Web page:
MEI-217 initially appeared to be novel, because BLAST searches failed to identify homologs outside dipterans, and searches of the Conserved Domain Database (CDD) (12) did not detect any domains. BLAST searches with MEI-218 identified a single putative ortholog in metazoans (figs. S1 and S2). A CDD search returned a hit to the MCM domain in the C terminus of MEI-218, but the score was low and the match covered only one-third of the domain (fig. S3A). To verify the presence of this domain, we conducted structure-based searches with PHYRE (Fig. 1A) (13). This analysis revealed that the C terminus of MEI-218 has a structure similar to that of the AAA adenosine triphosphatase (ATPase) domain of MCMs (fig. S3B). Canonical MCMs have both an N-terminal MCM domain and a C-terminal ATPase domain. The N-terminal domain is present in vertebrate MEI-218 but not in Drosophila MEI-218. However, PHYRE with MEI-217 shows that its predicted structure is similar to the MCM N-terminal domain. Because MEI-217 and MEI-218 are encoded by overlapping open reading frames on the same transcript (7), we infer that they evolved from an MCM-like protein represented by a single polypeptide in other metazoans.

Fig. 1

(A) Structural domains identified through PHYRE. “MCM N-terminal domain” corresponds to Protein Data Bank fold ID 3f9v and “AAA ATPase domain” to fold ID 3f8t. The “x” on Drosophila and human (Hs) MEI-218 symbolizes changes in the ATP binding and hydrolysis motifs predicted to abolish ATPase activity (fig. S3B). Red arrows on MEI-218 indicate segments used in yeast two-hybrid analysis. (B) Yeast two-hybrid interactions between MEI-217 and MEI-218. Cells expressing the indicated fusions to the GAL4 DNA binding domain (BD) or activating domain (AD) were streaked onto selective media. Growth on –trp –leu –his indicates an interaction. (C) Coimmunoprecipitation of REC and MEI-217. Epitope-tagged mei-MCMs were coexpressed in insect cells, immunoprecipitated with antibodies to the indicated epitope tags, blotted, and probed with antibodies to REC and to the hemagglutinin (HA) tag (19).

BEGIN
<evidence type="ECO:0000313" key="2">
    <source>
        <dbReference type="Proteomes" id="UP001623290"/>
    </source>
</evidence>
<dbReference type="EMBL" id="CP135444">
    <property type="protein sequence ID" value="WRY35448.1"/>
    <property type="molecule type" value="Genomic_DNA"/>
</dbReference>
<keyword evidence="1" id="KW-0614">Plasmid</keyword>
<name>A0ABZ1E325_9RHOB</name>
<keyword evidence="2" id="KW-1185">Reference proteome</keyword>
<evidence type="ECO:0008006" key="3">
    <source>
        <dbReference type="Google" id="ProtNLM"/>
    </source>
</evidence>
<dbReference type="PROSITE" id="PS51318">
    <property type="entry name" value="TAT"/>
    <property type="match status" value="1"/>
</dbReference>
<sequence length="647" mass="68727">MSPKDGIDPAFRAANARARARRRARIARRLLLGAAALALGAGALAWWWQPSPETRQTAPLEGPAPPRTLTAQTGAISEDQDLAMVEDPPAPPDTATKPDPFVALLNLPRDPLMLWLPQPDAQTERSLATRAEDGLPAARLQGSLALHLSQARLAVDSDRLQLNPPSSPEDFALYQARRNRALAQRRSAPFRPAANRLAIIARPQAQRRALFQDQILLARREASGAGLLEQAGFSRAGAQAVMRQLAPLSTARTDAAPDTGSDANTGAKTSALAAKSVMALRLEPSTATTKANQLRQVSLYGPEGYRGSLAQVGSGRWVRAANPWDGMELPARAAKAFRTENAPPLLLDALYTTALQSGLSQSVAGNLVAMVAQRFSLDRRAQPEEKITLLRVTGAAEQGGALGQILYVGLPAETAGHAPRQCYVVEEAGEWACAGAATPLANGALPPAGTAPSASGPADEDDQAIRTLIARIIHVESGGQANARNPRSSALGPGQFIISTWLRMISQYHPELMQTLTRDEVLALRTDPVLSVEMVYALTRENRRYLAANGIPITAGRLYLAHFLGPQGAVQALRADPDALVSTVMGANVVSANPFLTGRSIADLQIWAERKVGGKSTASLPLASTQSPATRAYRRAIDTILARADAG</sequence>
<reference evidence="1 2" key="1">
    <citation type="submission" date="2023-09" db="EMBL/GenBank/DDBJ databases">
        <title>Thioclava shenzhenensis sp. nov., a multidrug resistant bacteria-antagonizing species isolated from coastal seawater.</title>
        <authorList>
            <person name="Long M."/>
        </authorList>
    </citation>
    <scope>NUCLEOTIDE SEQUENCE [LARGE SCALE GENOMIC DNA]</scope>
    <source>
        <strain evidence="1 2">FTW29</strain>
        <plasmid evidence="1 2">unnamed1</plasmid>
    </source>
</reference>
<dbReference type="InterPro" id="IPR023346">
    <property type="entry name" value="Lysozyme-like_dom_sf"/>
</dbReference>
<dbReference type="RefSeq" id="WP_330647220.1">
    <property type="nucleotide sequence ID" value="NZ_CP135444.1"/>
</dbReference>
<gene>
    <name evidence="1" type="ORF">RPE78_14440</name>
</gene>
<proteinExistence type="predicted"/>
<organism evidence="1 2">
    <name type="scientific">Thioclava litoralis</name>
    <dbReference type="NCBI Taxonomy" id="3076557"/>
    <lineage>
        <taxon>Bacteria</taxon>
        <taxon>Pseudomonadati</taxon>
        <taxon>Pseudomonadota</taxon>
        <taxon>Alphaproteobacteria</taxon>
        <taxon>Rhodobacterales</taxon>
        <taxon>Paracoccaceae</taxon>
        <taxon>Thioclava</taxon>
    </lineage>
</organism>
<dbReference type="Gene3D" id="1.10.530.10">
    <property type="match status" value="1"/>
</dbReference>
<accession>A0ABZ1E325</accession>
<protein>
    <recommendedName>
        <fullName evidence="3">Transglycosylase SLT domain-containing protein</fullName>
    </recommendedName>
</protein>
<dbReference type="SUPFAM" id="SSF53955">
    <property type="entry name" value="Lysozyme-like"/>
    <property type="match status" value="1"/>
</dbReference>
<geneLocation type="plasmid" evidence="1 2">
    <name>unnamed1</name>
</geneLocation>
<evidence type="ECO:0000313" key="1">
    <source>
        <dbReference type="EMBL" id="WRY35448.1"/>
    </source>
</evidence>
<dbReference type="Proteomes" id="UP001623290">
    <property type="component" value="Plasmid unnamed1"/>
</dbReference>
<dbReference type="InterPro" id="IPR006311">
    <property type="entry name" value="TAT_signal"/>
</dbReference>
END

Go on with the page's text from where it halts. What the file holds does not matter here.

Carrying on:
The shared phenotypes and MCM domains suggest that REC, MEI-217, and MEI-218 function together in meiotic recombination. To distinguish them from the replicative MCMs, we refer to REC, MEI-217, and MEI-218 as “mei-MCMs.” Because MCM2 through MCM7 function together as a heterohexamer, we investigated whether the mei-MCMs form a complex. MEI-217 interacted strongly with both the C-terminal third of MEI-218 and REC (Fig. 1, B and C), which suggests that the mei-MCMs form a complex. This complex likely also contains one or more replicative MCMs. A meiosis-specific mutation in Mcm5 causes the same phenotypes as mei-MCM mutants (14), making MCM5 a strong candidate to be a component of the complex.

Noting the genetic and biochemical similarities between mei-MCMs and Msh4-Msh5, we hypothesized that the mei-MCMs antagonize Drosophila melanogaster BLM (DmBLM) in lieu of Msh4-Msh5. This hypothesis predicts that removing DmBLM should compensate for mei-MCM mutations; in budding yeast, the CO defect in msh4 mutants is suppressed by removing Sgs1 (3). Few COs were made in rec and mei-218 single mutants, resulting in high nondisjunction (NDJ) of meiotic chromosomes (Fig. 2A). In contrast, mutations in mus309, which encodes DmBLM, caused only a mild reduction in COs and correspondingly low levels of NDJ. Strikingly, mus309 mutations suppressed the high-NDJ phenotype of rec and mei-218 mutants (Fig. 2A). Furthermore, the low CO rate in rec mutants returned to an approximately wild-type rate in mus309 rec double mutants (Fig. 2B, fig. S4, and tables S1 to S4); this finding indicates that mei-MCMs are not essential for generating meiotic COs if DmBLM is absent, thereby supporting our hypothesis that mei-MCMs oppose the known anti-CO activities of DmBLM (15, 16).

Fig. 2